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Respirator Reuse Recommendations

CDC
Respirator Reuse Recommendations
There is no way of determining the maximum possible number of safe reuses for an N95 respirator as a generic number to be applied in all cases. Safe N95 reuse is affected by a number of variables that impact respirator function and contamination over time.(18, 19) However, manufacturers of N95 respirators may have specific guidance regarding reuse of their product. The recommendations below are designed to provide practical advice so that N95 respirators are discarded before they become a significant risk for contact transmission or their functionality is reduced.

If reuse of N95 respirators is permitted, respiratory protection program administrators should ensure adherence to administrative and engineering controls to limit potential N95 respirator surface contamination (e.g., use of barriers to prevent droplet spray contamination) and consider additional training and/or reminders (e.g., posters) for staff to reinforce the need to minimize unnecessary contact with the respirator surface, strict adherence to hand hygiene practices, and proper PPE donning and doffing technique, including physical inspection and performing a user seal check.(16) Healthcare facilities should develop clearly written procedures to advise staff to take the following steps to reduce contact transmission:

Discard N95 respirators following use during aerosol generating procedures.
Discard N95 respirators contaminated with blood, respiratory or nasal secretions, or other bodily fluids from patients.
Discard N95 respirators following close contact with any patient co-infected with an infectious disease requiring contact precautions.
Consider use of a cleanable face shield (preferred3) over an N95 respirator and/or other steps (e.g., masking patients, use of engineering controls), when feasible to reduce surface contamination of the respirator.
Hang used respirators in a designated storage area or keep them in a clean, breathable container such as a paper bag between uses. To minimize potential cross-contamination, store respirators so that they do not touch each other and the person using the respirator is clearly identified. Storage containers should be disposed of or cleaned regularly.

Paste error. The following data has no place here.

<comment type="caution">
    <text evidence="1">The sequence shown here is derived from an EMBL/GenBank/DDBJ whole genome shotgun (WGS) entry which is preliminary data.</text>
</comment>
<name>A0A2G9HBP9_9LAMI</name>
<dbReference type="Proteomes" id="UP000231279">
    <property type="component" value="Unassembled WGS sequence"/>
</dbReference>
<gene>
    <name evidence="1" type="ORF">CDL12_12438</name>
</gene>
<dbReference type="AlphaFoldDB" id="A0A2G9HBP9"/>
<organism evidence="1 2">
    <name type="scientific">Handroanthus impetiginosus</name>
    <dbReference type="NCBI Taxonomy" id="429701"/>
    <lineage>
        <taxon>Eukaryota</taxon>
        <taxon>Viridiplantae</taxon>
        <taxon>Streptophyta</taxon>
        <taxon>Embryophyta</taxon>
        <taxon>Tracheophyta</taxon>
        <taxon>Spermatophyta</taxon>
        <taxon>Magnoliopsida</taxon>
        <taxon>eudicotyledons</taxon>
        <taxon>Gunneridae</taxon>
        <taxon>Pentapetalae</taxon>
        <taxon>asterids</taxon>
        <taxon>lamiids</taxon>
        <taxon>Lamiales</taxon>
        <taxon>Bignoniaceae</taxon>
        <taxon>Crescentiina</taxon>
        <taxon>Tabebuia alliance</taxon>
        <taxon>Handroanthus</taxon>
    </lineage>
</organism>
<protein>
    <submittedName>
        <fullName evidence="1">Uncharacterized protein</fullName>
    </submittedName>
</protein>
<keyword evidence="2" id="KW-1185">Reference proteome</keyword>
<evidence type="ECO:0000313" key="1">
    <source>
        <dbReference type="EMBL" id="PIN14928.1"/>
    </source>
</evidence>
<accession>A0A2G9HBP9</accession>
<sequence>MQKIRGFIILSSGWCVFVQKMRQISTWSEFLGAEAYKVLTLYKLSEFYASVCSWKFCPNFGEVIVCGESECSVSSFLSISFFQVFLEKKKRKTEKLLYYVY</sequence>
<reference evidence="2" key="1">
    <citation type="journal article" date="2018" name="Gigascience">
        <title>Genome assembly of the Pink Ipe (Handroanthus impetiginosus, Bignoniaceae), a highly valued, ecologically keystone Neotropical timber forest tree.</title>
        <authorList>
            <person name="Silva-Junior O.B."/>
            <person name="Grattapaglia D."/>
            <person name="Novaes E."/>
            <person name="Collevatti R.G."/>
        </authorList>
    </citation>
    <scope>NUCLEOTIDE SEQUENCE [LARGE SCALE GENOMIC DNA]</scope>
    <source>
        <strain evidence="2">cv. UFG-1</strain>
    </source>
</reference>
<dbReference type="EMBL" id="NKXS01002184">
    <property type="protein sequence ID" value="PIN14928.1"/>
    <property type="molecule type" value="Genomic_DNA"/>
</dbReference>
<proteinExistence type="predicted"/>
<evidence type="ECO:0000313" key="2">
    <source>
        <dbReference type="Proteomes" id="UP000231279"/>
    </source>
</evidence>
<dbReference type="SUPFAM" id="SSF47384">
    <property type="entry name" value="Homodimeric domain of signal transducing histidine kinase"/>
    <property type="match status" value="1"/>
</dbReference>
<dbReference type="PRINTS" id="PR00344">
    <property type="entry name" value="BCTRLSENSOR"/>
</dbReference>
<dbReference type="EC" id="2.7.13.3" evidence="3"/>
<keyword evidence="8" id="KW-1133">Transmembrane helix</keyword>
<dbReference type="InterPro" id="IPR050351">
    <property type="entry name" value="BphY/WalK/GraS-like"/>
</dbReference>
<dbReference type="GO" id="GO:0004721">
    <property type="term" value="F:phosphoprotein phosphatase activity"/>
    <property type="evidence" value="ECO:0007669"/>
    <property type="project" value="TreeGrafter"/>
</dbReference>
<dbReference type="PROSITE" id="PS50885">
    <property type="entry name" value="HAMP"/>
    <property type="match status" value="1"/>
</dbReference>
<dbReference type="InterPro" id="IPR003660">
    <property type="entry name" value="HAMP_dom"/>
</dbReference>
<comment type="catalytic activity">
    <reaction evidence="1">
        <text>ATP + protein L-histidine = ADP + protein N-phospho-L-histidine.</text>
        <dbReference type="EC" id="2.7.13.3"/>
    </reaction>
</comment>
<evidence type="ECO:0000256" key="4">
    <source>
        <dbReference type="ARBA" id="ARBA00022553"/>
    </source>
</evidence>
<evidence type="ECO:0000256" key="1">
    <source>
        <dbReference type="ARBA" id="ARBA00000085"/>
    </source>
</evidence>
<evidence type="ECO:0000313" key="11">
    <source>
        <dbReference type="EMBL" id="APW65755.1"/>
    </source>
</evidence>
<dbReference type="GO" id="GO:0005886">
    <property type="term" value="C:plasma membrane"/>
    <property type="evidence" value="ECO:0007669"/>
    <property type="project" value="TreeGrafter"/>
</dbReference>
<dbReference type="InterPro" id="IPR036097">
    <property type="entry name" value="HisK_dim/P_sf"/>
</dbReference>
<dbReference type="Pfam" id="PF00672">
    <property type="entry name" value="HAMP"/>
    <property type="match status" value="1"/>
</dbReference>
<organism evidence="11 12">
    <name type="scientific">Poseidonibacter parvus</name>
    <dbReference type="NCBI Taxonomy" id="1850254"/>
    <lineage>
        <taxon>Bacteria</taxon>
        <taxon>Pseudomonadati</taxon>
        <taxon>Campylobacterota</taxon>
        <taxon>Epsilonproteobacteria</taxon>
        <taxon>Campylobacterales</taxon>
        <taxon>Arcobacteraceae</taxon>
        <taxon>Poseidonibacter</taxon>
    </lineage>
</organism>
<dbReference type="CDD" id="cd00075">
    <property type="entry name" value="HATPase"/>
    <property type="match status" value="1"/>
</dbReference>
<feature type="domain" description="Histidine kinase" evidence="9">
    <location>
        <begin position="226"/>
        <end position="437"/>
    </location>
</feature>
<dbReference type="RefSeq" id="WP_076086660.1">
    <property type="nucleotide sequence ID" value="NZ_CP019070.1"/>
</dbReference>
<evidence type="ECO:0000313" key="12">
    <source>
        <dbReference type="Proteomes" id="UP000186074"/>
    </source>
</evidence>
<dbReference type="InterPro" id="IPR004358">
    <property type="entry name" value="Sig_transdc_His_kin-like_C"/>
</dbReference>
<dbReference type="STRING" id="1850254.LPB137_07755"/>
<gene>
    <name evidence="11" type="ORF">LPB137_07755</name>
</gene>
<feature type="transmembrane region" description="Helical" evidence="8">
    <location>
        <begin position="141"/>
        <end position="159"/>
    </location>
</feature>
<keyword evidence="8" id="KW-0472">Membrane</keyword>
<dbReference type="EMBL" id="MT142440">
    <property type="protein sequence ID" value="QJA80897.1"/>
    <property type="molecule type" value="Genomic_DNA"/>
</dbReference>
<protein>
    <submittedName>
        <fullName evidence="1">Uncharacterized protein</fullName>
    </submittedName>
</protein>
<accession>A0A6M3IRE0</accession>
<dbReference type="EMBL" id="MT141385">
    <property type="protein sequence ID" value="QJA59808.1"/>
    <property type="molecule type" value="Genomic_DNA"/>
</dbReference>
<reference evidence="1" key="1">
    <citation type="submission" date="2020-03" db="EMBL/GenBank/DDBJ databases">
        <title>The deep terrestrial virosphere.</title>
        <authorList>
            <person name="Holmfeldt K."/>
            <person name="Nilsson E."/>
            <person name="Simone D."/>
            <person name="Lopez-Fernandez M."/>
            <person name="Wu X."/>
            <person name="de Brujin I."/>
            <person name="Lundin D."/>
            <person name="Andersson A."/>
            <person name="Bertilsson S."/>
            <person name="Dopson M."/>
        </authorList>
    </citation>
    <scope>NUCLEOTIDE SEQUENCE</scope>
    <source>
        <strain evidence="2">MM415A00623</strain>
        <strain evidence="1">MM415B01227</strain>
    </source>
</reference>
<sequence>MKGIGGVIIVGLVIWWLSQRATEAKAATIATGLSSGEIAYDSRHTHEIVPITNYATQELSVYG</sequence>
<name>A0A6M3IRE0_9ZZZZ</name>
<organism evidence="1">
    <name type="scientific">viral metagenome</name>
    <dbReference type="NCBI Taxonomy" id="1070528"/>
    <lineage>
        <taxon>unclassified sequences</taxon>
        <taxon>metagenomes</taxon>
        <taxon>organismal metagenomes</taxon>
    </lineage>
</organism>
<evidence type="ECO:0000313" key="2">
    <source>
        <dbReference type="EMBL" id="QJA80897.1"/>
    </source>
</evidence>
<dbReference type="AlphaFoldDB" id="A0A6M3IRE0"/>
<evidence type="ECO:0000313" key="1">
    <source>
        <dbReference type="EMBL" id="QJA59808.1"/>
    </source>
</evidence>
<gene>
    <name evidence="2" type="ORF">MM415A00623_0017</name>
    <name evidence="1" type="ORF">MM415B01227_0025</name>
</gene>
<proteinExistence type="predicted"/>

Clean hands with soap and water or an alcohol-based hand sanitizer before and after touching or adjusting the respirator (if necessary for comfort or to maintain fit).
Avoid touching the inside of the respirator. If inadvertent contact is made with the inside of the respirator, discard the respirator and perform hand hygiene as described above.
Use a pair of clean (non-sterile) gloves when donning a used N95 respirator and performing a user seal check. Discard gloves after the N95 respirator is donned and any adjustments are made to ensure the respirator is sitting comfortably on your face with a good seal.
To reduce the chances of decreased protection caused by a loss of respirator functionality, respiratory protection program managers should consult with the respirator manufacturer regarding the maximum number of donnings or uses they recommend for the N95 respirator model(s) used in that facility. If no manufacturer guidance is available, preliminary data(19, 20) suggests limiting the number of reuses to no more than five uses per device to ensure an adequate safety margin. Management should consider additional training and/or reminders for users to reinforce the need for proper respirator donning techniques including inspection of the device for physical damage (e.g., Are the straps stretched out so much that they no longer provide enough tension for the respirator to seal to the face?, Is the nosepiece or other fit enhancements broken?, etc.). Healthcare facilities should provide staff clearly written procedures to:

Follow the manufacturer’s user instructions, including conducting a user seal check.
Follow the employer’s maximum number of donnings (or up to five if the manufacturer does not provide a recommendation) and recommended inspection procedures.
Discard any respirator that is obviously damaged or becomes hard to breathe through.
Pack or store respirators between uses so that they do not become damaged or deformed.
Secondary exposures can occur from respirator reuse if respirators are shared among users and at least one of the users is infectious (symptomatic or asymptomatic). Thus, N95 respirators must only be used by a single wearer. To prevent inadvertent sharing of respirators, healthcare facilities should develop clearly written procedures to inform users to:

Label containers used for storing respirators or label the respirator itself (e.g., on the straps(11)) between uses with the user’s name to reduce accidental usage of another person’s respirator.

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